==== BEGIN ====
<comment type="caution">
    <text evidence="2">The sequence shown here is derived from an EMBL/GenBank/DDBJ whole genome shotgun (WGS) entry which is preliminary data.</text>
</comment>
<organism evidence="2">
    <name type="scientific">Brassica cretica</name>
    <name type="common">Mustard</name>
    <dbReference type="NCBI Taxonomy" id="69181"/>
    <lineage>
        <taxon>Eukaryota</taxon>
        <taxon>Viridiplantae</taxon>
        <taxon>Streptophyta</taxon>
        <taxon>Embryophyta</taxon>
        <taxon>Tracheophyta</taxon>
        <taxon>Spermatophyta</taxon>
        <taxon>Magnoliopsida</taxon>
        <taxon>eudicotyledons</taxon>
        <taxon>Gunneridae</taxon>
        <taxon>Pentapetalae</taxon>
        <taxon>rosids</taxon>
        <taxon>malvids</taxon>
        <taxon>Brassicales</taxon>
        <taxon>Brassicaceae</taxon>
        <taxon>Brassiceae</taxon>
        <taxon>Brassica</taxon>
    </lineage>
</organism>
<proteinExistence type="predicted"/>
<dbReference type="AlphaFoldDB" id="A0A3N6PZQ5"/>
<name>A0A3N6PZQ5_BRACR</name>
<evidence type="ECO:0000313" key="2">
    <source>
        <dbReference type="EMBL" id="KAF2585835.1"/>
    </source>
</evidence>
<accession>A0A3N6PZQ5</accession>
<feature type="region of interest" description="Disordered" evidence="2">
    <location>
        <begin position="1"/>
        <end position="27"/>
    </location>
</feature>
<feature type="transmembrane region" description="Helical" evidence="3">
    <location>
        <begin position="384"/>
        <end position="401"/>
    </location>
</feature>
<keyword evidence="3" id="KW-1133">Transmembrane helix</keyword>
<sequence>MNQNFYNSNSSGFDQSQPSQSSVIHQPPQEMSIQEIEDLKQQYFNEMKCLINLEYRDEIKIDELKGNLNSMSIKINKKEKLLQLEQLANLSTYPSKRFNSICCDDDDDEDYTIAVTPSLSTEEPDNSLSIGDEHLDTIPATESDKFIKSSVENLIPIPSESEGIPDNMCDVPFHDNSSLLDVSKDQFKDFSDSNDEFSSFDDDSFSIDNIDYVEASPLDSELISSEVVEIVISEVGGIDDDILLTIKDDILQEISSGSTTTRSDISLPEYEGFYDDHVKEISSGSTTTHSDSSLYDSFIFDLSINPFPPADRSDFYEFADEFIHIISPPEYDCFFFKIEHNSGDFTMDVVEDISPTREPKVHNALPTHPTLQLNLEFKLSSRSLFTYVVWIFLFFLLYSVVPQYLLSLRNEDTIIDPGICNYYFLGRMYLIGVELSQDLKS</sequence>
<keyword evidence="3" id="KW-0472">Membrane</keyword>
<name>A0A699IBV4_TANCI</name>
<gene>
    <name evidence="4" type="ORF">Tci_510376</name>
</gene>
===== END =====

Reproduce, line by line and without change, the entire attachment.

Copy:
<comment type="caution">
    <text evidence="2">The sequence shown here is derived from an EMBL/GenBank/DDBJ whole genome shotgun (WGS) entry which is preliminary data.</text>
</comment>
<organism evidence="2">
    <name type="scientific">Brassica cretica</name>
    <name type="common">Mustard</name>
    <dbReference type="NCBI Taxonomy" id="69181"/>
    <lineage>
        <taxon>Eukaryota</taxon>
        <taxon>Viridiplantae</taxon>
        <taxon>Streptophyta</taxon>
        <taxon>Embryophyta</taxon>
        <taxon>Tracheophyta</taxon>
        <taxon>Spermatophyta</taxon>
        <taxon>Magnoliopsida</taxon>
        <taxon>eudicotyledons</taxon>
        <taxon>Gunneridae</taxon>
        <taxon>Pentapetalae</taxon>
        <taxon>rosids</taxon>
        <taxon>malvids</taxon>
        <taxon>Brassicales</taxon>
        <taxon>Brassicaceae</taxon>
        <taxon>Brassiceae</taxon>
        <taxon>Brassica</taxon>
    </lineage>
</organism>
<proteinExistence type="predicted"/>
<dbReference type="AlphaFoldDB" id="A0A3N6PZQ5"/>
<name>A0A3N6PZQ5_BRACR</name>
<evidence type="ECO:0000313" key="2">
    <source>
        <dbReference type="EMBL" id="KAF2585835.1"/>
    </source>
</evidence>
<accession>A0A3N6PZQ5</accession>
<feature type="region of interest" description="Disordered" evidence="2">
    <location>
        <begin position="1"/>
        <end position="27"/>
    </location>
</feature>
<feature type="transmembrane region" description="Helical" evidence="3">
    <location>
        <begin position="384"/>
        <end position="401"/>
    </location>
</feature>
<keyword evidence="3" id="KW-1133">Transmembrane helix</keyword>
<sequence>MNQNFYNSNSSGFDQSQPSQSSVIHQPPQEMSIQEIEDLKQQYFNEMKCLINLEYRDEIKIDELKGNLNSMSIKINKKEKLLQLEQLANLSTYPSKRFNSICCDDDDDEDYTIAVTPSLSTEEPDNSLSIGDEHLDTIPATESDKFIKSSVENLIPIPSESEGIPDNMCDVPFHDNSSLLDVSKDQFKDFSDSNDEFSSFDDDSFSIDNIDYVEASPLDSELISSEVVEIVISEVGGIDDDILLTIKDDILQEISSGSTTTRSDISLPEYEGFYDDHVKEISSGSTTTHSDSSLYDSFIFDLSINPFPPADRSDFYEFADEFIHIISPPEYDCFFFKIEHNSGDFTMDVVEDISPTREPKVHNALPTHPTLQLNLEFKLSSRSLFTYVVWIFLFFLLYSVVPQYLLSLRNEDTIIDPGICNYYFLGRMYLIGVELSQDLKS</sequence>
<keyword evidence="3" id="KW-0472">Membrane</keyword>
<name>A0A699IBV4_TANCI</name>
<gene>
    <name evidence="4" type="ORF">Tci_510376</name>
</gene>